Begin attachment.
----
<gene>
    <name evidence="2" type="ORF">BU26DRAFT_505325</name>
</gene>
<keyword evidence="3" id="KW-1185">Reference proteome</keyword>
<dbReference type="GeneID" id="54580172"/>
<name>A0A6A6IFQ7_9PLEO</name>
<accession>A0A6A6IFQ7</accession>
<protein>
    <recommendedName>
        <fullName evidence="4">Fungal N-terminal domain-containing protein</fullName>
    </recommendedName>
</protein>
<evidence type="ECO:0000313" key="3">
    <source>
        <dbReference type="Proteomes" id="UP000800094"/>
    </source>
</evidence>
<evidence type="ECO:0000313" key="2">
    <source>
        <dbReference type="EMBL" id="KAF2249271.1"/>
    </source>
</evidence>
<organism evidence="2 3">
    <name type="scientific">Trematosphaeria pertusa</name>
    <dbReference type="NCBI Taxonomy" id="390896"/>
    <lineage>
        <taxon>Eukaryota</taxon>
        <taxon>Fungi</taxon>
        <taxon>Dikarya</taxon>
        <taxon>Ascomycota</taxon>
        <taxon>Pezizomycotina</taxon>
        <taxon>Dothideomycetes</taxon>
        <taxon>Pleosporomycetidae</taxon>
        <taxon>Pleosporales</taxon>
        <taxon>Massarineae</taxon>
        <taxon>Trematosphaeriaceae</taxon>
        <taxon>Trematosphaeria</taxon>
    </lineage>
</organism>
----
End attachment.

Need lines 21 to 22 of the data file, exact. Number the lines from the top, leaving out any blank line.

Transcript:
    </source>
</evidence>